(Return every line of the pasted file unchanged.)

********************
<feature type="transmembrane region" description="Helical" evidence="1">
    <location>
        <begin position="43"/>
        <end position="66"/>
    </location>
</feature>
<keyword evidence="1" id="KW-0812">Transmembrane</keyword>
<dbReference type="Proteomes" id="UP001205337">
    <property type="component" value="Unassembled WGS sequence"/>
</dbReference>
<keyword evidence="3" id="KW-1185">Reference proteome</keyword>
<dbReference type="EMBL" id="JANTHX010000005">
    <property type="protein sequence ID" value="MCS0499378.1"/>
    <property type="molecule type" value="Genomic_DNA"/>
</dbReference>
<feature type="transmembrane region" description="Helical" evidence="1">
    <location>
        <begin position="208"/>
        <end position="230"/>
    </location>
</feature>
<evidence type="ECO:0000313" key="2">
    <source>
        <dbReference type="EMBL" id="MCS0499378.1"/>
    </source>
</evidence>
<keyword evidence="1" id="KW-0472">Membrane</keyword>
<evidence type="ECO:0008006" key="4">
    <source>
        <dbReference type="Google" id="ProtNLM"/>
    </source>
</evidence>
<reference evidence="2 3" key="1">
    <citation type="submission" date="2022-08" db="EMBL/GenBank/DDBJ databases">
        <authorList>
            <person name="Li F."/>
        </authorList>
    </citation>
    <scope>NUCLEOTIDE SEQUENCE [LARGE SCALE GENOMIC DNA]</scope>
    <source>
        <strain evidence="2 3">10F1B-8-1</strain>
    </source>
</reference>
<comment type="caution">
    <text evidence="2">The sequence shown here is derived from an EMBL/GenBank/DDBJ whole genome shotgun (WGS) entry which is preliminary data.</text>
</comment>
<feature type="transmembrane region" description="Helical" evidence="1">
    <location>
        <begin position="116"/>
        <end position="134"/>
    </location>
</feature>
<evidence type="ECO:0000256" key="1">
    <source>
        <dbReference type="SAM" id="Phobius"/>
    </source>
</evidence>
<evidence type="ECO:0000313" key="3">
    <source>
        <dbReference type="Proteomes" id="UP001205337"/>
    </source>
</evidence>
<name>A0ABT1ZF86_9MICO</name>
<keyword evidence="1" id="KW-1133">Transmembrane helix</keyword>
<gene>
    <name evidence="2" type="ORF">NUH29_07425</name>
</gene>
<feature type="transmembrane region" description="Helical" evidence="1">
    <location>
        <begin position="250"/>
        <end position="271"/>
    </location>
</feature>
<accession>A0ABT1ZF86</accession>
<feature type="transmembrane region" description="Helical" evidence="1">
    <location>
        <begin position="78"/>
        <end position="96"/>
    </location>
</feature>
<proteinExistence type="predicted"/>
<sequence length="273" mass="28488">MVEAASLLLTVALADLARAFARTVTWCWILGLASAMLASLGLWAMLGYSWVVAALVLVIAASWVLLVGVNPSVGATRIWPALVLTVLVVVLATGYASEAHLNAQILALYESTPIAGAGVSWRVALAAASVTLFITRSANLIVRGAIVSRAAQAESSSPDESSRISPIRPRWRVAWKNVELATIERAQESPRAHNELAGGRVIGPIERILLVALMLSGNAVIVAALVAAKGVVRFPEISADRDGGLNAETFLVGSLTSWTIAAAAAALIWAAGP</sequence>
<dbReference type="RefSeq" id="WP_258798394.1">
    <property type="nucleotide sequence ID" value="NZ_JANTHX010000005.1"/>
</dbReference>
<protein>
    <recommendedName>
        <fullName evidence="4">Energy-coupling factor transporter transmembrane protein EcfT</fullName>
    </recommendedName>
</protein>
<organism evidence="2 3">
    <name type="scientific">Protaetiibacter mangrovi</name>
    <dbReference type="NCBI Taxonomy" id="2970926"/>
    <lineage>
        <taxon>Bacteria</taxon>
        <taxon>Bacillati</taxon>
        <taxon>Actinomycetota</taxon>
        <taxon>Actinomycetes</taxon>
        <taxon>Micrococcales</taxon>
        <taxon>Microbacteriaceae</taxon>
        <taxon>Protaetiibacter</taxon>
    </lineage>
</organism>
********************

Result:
<feature type="transmembrane region" description="Helical" evidence="1">
    <location>
        <begin position="43"/>
        <end position="66"/>
    </location>
</feature>
<keyword evidence="1" id="KW-0812">Transmembrane</keyword>
<dbReference type="Proteomes" id="UP001205337">
    <property type="component" value="Unassembled WGS sequence"/>
</dbReference>
<keyword evidence="3" id="KW-1185">Reference proteome</keyword>
<dbReference type="EMBL" id="JANTHX010000005">
    <property type="protein sequence ID" value="MCS0499378.1"/>
    <property type="molecule type" value="Genomic_DNA"/>
</dbReference>
<feature type="transmembrane region" description="Helical" evidence="1">
    <location>
        <begin position="208"/>
        <end position="230"/>
    </location>
</feature>
<evidence type="ECO:0000313" key="2">
    <source>
        <dbReference type="EMBL" id="MCS0499378.1"/>
    </source>
</evidence>
<keyword evidence="1" id="KW-0472">Membrane</keyword>
<evidence type="ECO:0008006" key="4">
    <source>
        <dbReference type="Google" id="ProtNLM"/>
    </source>
</evidence>
<reference evidence="2 3" key="1">
    <citation type="submission" date="2022-08" db="EMBL/GenBank/DDBJ databases">
        <authorList>
            <person name="Li F."/>
        </authorList>
    </citation>
    <scope>NUCLEOTIDE SEQUENCE [LARGE SCALE GENOMIC DNA]</scope>
    <source>
        <strain evidence="2 3">10F1B-8-1</strain>
    </source>
</reference>
<comment type="caution">
    <text evidence="2">The sequence shown here is derived from an EMBL/GenBank/DDBJ whole genome shotgun (WGS) entry which is preliminary data.</text>
</comment>
<feature type="transmembrane region" description="Helical" evidence="1">
    <location>
        <begin position="116"/>
        <end position="134"/>
    </location>
</feature>
<evidence type="ECO:0000256" key="1">
    <source>
        <dbReference type="SAM" id="Phobius"/>
    </source>
</evidence>
<evidence type="ECO:0000313" key="3">
    <source>
        <dbReference type="Proteomes" id="UP001205337"/>
    </source>
</evidence>
<name>A0ABT1ZF86_9MICO</name>
<keyword evidence="1" id="KW-1133">Transmembrane helix</keyword>
<gene>
    <name evidence="2" type="ORF">NUH29_07425</name>
</gene>
<feature type="transmembrane region" description="Helical" evidence="1">
    <location>
        <begin position="250"/>
        <end position="271"/>
    </location>
</feature>
<accession>A0ABT1ZF86</accession>
<feature type="transmembrane region" description="Helical" evidence="1">
    <location>
        <begin position="78"/>
        <end position="96"/>
    </location>
</feature>
<proteinExistence type="predicted"/>
<sequence length="273" mass="28488">MVEAASLLLTVALADLARAFARTVTWCWILGLASAMLASLGLWAMLGYSWVVAALVLVIAASWVLLVGVNPSVGATRIWPALVLTVLVVVLATGYASEAHLNAQILALYESTPIAGAGVSWRVALAAASVTLFITRSANLIVRGAIVSRAAQAESSSPDESSRISPIRPRWRVAWKNVELATIERAQESPRAHNELAGGRVIGPIERILLVALMLSGNAVIVAALVAAKGVVRFPEISADRDGGLNAETFLVGSLTSWTIAAAAAALIWAAGP</sequence>
<dbReference type="RefSeq" id="WP_258798394.1">
    <property type="nucleotide sequence ID" value="NZ_JANTHX010000005.1"/>
</dbReference>
<protein>
    <recommendedName>
        <fullName evidence="4">Energy-coupling factor transporter transmembrane protein EcfT</fullName>
    </recommendedName>
</protein>
<organism evidence="2 3">
    <name type="scientific">Protaetiibacter mangrovi</name>
    <dbReference type="NCBI Taxonomy" id="2970926"/>
    <lineage>
        <taxon>Bacteria</taxon>
        <taxon>Bacillati</taxon>
        <taxon>Actinomycetota</taxon>
        <taxon>Actinomycetes</taxon>
        <taxon>Micrococcales</taxon>
        <taxon>Microbacteriaceae</taxon>
        <taxon>Protaetiibacter</taxon>
    </lineage>
</organism>